- ensure that claims based on carbon offsetting comply with standards of evidence for objective claims as set out in the Guidance, and include information about any offsetting schemes used; and
- specify the scope of the claim, and any related qualifying information, sufficiently clearly for consumers to be able to see and understand the scope and qualifications easily. For example, the Guidance states that a claim that an electric vehicle generates “zero emissions” may be acceptable “if the ad makes clear that the claim relates to driving only.”
The Guidance further notes that the independent statutory body that advises the UK and devolved governments on emissions targets, the Climate Change Committee, has emphasized that to meet net zero targets, consumer behavior must change. The Guidance therefore explains that the ASA could consider complaints under the social responsibility rules contained in the CAP Code in light of the “increased focus on the role of consumer behavior change to achieve net zero targets.” This may include, for example, marketing that trivializes consumer behavior that is likely to result in pollution or that encourages consumers to disregard the environmental impact of their actions.
Practical Steps for Businesses
As outlined above, UK and EU regulators’ focus on carbon neutral, net zero, and similar claims by businesses in their advertising is increasing. The ASA also intends to monitor the impact of the Guidance on such claims and will take proactive action to address unqualified claims being made by some organizations of which it is already aware.
Accordingly, to mitigate against the increased risk of greenwashing-related issues in advertising, there are several practical steps businesses may wish to take in relation to any carbon neutral and net zero claims made in their marketing communications and generally:
1. Conduct an audit of current advertising and marketing communications for any carbon neutral, net zero, or similar claims or targets, including by identifying how the business substantiates them (including any reliance on carbon-offsetting schemes). Where businesses make claims regarding carbon neutral or net zero targets, the business should review the specific wording used and ensure that it accurately and clearly conveys the scope and basis of a commitment, and provides any necessary qualifications (including in relation to offsets). Businesses should consider whether the scope of any claims relate to, for example, the company as a whole or are limited to a particular product or service. Claims which omit information about either the business’s own contribution to greenhouse gas emissions or its financing of other carbon-intensive businesses may be problematic in certain circumstances.
In addition, to the extent that an advertising or marketing communication entails any comparison to a benchmark, the benchmark used should be appropriate and clear and the comparison should be supported by necessary evidence (see further point 2 below).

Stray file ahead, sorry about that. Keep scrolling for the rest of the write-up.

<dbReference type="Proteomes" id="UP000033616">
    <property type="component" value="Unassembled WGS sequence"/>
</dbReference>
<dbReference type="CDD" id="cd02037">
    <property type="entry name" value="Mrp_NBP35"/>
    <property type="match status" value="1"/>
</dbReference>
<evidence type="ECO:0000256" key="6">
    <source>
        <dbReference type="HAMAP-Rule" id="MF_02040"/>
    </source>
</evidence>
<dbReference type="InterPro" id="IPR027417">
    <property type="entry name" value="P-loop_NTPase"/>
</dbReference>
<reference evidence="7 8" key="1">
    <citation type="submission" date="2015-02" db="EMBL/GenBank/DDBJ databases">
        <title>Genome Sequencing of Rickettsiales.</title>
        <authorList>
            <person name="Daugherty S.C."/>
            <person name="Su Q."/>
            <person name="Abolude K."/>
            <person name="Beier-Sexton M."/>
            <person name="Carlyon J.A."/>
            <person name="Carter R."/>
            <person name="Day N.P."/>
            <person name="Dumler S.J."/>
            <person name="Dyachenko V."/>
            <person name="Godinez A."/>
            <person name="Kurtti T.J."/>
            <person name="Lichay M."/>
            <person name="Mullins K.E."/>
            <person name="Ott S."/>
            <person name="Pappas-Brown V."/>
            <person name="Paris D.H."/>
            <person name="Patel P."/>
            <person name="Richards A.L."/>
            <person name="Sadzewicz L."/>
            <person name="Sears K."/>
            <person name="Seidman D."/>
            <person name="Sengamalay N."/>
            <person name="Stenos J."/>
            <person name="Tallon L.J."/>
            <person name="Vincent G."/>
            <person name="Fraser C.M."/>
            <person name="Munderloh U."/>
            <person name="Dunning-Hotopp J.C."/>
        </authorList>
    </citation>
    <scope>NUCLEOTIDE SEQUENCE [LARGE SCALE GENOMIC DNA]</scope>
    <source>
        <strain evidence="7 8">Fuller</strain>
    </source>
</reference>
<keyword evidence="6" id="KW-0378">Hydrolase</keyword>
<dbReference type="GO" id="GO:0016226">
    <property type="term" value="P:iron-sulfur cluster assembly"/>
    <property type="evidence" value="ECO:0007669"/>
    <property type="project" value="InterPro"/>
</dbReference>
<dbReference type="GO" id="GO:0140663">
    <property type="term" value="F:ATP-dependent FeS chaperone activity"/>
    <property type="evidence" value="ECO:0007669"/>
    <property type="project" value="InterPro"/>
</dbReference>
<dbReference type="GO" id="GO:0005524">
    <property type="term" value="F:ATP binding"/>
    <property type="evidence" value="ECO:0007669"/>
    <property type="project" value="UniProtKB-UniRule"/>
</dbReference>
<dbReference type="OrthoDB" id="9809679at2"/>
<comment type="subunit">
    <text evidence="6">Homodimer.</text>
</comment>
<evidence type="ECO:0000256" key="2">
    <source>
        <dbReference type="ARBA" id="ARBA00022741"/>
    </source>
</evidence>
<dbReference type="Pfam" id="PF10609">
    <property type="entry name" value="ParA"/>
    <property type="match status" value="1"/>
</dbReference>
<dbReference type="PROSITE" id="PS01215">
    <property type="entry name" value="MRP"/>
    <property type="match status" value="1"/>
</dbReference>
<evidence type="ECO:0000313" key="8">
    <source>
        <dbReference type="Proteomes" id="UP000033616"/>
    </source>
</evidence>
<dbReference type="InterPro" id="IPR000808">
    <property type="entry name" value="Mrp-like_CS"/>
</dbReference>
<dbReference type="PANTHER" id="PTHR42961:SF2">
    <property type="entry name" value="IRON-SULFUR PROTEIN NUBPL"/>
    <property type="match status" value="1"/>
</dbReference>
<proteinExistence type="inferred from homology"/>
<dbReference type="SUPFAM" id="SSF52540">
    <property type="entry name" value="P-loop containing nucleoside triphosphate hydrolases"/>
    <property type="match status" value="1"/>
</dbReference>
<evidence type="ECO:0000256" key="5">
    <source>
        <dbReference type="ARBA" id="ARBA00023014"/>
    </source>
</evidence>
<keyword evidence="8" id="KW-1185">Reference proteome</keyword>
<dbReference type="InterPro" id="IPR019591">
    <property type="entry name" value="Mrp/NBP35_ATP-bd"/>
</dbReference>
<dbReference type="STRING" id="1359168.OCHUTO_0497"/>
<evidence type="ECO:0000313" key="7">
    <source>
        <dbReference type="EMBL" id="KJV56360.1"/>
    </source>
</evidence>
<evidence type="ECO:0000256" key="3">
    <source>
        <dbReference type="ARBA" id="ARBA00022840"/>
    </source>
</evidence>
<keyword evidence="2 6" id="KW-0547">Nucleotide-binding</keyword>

2. Ensure net zero or similar claims are properly substantiated by appropriate evidence. The CAP Code contains a general requirement to substantiate properly advertising claims and the CMA Guidance contains the same principle regarding environmental claims. The CAP Code also makes clear that unqualified claims must be supported by a higher level of substantiation. Where there may be issues substantiating net zero claims or targets by reference to evidence, businesses should consider whether to make the claim at all. Businesses should also consider developing a verifiable strategy for forward-looking claims and ensuring appropriate internal governance to monitor the status of existing net zero or similar claims.
3. Consider integrating scrutiny of net zero claims in any existing due diligence processes. Businesses engaged in M&A should consider conducting due diligence of any net zero claims made by companies they intend to acquire, including the extent to which the target intends to use carbon offsets to reach its net zero goals.
4. Seek legal advice where appropriate. As outlined above, the legal and regulatory framework regarding net zero or similar claims in advertising and marketing communications is fast-developing and complex; it differs among jurisdictions and may differ among sectors. Where businesses are making (or intend to make) such claims in their marketing communications, they should seek legal advice in addition to consulting with their marketing experts. If the business intends to disseminate communications in multiple jurisdictions, the business should undertake a similar analysis as outlined at point 1 above, given that applicable standards and requirements may vary across jurisdictions.
1The Organisation for Economic Co-operation and Development Guidelines for Multinational Enterprises have also provided a basis for non-governmental organizations to bring greenwashing complaints in the UK but are not covered in detail in this update.
2The CAP has published a separate code covering broadcast advertising, the UK Code of Broadcast Advertising.
Sidley Austin LLP provides this information as a service to clients and other friends for educational purposes only. It should not be construed or relied on as legal advice or to create a lawyer-client relationship. Readers should not act upon this information without seeking advice from professional advisers.
Attorney Advertising—Sidley Austin LLP, One South Dearborn, Chicago, IL 60603. +1 312 853 7000. Sidley and Sidley Austin refer to Sidley Austin LLP and affiliated partnerships, as explained at www.sidley.com/disclaimer.
© Sidley Austin LLP